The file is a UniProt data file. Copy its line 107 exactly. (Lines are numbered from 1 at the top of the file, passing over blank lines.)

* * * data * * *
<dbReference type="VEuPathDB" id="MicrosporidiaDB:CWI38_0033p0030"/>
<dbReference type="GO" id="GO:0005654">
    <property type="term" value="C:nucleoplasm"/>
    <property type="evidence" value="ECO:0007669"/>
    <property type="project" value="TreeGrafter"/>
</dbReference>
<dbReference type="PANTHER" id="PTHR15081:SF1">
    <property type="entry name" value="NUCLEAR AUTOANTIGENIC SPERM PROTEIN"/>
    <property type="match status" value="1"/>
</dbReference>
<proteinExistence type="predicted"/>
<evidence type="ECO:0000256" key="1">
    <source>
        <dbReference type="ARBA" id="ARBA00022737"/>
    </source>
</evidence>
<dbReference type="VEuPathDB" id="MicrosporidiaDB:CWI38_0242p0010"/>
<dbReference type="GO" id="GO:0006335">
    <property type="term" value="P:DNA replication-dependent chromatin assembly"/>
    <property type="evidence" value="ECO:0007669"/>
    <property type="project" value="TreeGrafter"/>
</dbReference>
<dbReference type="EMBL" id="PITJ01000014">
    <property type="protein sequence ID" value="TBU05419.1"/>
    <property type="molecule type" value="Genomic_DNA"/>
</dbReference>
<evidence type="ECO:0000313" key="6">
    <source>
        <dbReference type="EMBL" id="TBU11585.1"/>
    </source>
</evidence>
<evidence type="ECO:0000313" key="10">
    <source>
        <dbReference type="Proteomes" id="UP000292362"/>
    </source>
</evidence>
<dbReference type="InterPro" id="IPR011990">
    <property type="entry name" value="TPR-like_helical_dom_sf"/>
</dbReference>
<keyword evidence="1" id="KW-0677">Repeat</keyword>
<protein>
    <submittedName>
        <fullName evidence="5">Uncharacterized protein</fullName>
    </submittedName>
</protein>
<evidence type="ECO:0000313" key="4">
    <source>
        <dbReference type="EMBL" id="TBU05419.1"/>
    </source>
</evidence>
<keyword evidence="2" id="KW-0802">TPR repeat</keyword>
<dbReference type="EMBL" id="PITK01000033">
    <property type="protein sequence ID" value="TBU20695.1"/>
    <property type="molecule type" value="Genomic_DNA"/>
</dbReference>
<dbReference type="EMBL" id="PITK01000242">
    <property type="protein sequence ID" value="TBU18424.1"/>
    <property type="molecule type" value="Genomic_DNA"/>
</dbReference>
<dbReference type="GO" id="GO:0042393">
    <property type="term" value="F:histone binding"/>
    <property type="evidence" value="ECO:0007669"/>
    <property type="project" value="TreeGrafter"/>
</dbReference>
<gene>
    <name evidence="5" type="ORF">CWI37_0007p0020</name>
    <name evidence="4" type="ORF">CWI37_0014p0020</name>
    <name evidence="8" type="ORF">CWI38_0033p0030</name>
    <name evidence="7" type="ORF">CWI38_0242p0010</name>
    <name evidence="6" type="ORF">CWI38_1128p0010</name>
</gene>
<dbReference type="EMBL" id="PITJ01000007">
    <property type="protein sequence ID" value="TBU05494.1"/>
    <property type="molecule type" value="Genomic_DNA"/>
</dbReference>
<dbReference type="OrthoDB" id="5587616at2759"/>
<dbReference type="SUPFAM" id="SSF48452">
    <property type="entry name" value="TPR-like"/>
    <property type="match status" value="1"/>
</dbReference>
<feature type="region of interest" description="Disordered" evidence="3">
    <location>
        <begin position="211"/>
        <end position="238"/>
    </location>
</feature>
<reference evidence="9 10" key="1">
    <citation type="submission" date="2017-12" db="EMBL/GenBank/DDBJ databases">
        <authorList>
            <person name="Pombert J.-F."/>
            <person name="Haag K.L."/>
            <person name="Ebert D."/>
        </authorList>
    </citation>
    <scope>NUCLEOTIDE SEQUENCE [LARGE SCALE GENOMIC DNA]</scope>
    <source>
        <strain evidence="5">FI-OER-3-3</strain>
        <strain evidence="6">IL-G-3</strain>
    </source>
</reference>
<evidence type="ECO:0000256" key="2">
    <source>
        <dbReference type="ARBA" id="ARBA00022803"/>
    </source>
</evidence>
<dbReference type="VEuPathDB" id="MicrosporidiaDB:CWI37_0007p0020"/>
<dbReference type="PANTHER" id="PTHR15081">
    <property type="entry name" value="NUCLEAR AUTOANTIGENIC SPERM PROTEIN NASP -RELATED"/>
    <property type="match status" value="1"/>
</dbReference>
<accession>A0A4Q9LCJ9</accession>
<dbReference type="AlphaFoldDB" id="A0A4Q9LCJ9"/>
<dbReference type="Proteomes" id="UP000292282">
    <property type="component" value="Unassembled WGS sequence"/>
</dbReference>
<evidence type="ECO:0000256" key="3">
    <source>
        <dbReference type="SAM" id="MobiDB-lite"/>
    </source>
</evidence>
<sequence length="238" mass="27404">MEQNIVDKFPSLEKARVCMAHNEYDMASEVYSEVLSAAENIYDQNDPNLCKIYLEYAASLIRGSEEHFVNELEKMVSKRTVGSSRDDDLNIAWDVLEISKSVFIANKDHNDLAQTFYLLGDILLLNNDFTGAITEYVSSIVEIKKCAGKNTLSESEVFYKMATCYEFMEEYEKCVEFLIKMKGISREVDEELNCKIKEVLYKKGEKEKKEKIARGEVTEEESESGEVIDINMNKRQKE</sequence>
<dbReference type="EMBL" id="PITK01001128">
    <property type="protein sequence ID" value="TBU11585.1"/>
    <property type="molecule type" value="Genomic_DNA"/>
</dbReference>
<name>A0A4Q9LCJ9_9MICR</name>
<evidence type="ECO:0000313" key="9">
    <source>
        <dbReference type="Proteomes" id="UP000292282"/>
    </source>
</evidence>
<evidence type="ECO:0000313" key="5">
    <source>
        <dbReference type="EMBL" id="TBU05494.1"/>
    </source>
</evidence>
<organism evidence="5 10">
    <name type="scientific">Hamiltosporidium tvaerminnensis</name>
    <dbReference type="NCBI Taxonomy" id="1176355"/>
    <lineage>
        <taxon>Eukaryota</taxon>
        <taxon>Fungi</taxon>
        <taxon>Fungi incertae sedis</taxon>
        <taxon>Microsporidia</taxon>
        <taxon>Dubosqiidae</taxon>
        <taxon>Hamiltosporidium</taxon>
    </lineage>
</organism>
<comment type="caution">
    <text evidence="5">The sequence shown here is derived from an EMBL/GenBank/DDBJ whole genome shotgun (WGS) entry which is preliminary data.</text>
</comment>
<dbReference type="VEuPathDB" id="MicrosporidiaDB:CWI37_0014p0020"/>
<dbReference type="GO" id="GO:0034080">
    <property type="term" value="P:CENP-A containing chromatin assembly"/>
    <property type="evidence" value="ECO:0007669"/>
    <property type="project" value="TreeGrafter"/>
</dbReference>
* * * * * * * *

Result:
<dbReference type="PANTHER" id="PTHR15081">